This is the second in a series of three essays, written by a Stoic, about what it means to practice an ancient philosophy in the modern world. (Read the first essay.)
A colleague who had been reading some of my published work told me he was going to comment on it in a book he was writing. I told him that I was delighted that he would do such a thing. Then the axe fell: "I'm trying to decide," he said, "whether, in my response to what you have written, I should characterize you as being evil or merely misguided."
There was a time when being insulted in this manner would have upset me. I would have done my best to respond with a counter-insult, and whatever I said, I would subsequently have spent time fuming about the incident and thinking about other, more caustic things I could and should have said. I probably would even have spent time plotting revenge. In other words, I would have allowed the insult to ruin my day.
In the incident described, though, I did none of these things. This is because I had come under the influence of those ancient philosophers known as the Stoics and had, as a result, decided to follow their advice regarding insults. Consequently, I responded to the insult with a question: "Why can't you," I asked, "characterize me as being both evil and misguided?"
It may surprise readers that the Stoics would give advice on how best to deal with insults. Is this, one might reasonably ask, a proper activity for a philosopher?
Not for a philosopher whose interests were primarily theoretical and who therefore spent his days contemplating esoteric theories regarding, say, truth, beauty, and justice. The Stoics, though, were wonderfully practical in their philosophy: after determining what things in life were most worth having, they devoted themselves to developing specific strategies for attaining those things.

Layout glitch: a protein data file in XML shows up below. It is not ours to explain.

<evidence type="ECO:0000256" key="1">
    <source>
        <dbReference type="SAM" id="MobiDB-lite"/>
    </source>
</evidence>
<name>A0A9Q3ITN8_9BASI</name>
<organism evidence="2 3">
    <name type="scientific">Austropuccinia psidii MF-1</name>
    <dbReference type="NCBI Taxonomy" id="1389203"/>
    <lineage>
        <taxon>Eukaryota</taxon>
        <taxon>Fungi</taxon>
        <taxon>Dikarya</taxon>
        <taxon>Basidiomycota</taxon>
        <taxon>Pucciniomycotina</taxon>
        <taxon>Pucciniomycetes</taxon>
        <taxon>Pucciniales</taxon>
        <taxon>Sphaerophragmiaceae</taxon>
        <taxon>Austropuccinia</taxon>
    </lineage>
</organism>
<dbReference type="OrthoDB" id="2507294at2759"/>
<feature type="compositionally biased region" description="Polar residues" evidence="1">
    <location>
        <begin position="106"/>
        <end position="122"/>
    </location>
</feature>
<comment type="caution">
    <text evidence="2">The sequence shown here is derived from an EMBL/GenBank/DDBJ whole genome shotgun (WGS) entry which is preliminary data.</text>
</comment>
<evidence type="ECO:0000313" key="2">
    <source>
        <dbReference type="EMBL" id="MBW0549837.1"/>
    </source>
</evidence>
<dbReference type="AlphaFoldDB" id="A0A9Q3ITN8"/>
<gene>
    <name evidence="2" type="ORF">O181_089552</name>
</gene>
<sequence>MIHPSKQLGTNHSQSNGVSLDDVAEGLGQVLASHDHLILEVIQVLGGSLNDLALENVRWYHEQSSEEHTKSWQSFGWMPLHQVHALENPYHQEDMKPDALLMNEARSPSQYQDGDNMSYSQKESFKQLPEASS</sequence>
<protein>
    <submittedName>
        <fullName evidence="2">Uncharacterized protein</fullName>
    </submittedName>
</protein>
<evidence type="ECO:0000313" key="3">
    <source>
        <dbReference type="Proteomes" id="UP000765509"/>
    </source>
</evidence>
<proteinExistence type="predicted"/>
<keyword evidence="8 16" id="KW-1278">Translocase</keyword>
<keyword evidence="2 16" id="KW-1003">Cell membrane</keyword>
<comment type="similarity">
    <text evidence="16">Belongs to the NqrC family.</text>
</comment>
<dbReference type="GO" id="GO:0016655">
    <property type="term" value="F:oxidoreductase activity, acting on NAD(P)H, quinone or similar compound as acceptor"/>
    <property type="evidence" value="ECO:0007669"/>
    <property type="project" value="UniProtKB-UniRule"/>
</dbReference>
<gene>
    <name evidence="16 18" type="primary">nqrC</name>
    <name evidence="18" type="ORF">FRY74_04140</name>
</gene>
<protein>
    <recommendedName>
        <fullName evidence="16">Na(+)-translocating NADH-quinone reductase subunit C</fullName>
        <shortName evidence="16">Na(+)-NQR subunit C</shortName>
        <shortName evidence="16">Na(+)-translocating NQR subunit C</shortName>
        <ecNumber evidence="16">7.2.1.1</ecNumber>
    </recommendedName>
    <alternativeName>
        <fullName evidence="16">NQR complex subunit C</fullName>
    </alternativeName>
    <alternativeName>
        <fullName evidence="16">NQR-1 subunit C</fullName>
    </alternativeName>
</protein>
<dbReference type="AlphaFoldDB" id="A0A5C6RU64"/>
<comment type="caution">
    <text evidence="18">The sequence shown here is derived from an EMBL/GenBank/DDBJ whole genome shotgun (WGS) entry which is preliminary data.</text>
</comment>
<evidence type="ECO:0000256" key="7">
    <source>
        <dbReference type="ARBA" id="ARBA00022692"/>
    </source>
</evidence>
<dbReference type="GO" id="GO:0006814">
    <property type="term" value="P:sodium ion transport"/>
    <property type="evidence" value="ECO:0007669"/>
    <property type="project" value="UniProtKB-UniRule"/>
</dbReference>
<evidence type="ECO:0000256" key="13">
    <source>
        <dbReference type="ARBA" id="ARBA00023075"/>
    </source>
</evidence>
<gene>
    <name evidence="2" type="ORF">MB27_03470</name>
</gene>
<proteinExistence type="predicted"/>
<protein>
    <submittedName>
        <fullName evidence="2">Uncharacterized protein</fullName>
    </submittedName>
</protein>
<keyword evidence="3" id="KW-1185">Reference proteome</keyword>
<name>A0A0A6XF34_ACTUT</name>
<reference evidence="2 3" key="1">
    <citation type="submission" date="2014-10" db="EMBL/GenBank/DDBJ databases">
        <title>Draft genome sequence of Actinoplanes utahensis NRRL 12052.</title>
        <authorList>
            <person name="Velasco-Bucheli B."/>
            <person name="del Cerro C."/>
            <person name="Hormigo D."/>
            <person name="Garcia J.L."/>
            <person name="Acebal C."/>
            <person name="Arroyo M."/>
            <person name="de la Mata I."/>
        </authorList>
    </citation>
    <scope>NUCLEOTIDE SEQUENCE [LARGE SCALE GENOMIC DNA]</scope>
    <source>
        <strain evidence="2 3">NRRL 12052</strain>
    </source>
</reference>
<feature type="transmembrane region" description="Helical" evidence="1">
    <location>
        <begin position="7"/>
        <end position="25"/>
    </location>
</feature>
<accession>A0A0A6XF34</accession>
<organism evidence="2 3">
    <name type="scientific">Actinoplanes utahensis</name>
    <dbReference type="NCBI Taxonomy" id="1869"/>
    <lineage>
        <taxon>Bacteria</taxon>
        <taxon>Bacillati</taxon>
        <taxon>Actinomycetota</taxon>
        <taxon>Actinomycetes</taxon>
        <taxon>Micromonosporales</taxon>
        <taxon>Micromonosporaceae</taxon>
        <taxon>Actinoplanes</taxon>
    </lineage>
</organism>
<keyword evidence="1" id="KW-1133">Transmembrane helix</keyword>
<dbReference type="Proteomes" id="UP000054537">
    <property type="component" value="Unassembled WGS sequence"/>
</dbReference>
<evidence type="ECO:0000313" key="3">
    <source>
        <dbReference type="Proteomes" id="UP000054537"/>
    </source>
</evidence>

In the previous essay in this series, I characterized the Stoics as being the victims of a bum rap. Most people think of them as being anti-emotion, as being grim, wooden figures. As it so happens, the Stoics (and in particular, the Roman Stoics, whom I take to be my primary mentors) were not opposed to emotion in general but to negative emotions such as fear, anger, and grief — what sensible person wouldn't be? They saw nothing at all wrong, though, with the experience of positive emotions. Indeed, they strove to put themselves into a state of mind in which they could take delight in the world around them.
Because they were opposed to negative emotions, the Stoics spent time investigating them. What sorts of events cause them to arise in us? What steps can we take to prevent them from arising? And what can we do to extinguish these emotions when our attempts at prevention fail? As a result of this investigation, the Stoics came to a profound realization: most of the negative emotions we experience are caused by other people. Yes, you can get angry because your car won't start or because your computer loses one of your files, but for every thing-caused negative emotion you experience, you probably experience twenty people-caused negative emotions.
The Stoics acknowledged that other people are the source of some of the greatest delights life has to offer, meaning that it is important for us, if we wish to have a good life, to interact with other people, to befriend them, and even to fall in love with them. The Stoics also realized, though, that such interactions will inevitably give rise to conflicts. Other people fail to keep their promises to us. They leave messes for us to clean up. They fail to reciprocate our love. They also fail to accelerate promptly when the traffic light turns green.
Not only that, but they periodically insult us. Sometimes the insults in question are blatant: your brother-in-law might refer to you as a fat weasel. More often, though, their insults are subtle. A friend, for example, might tell you that the dress you are wearing does a good job of hiding your bulges. Or your co-worker might greet you in the morning with the following comment: "I don't care what anyone says: you aren't incompetent."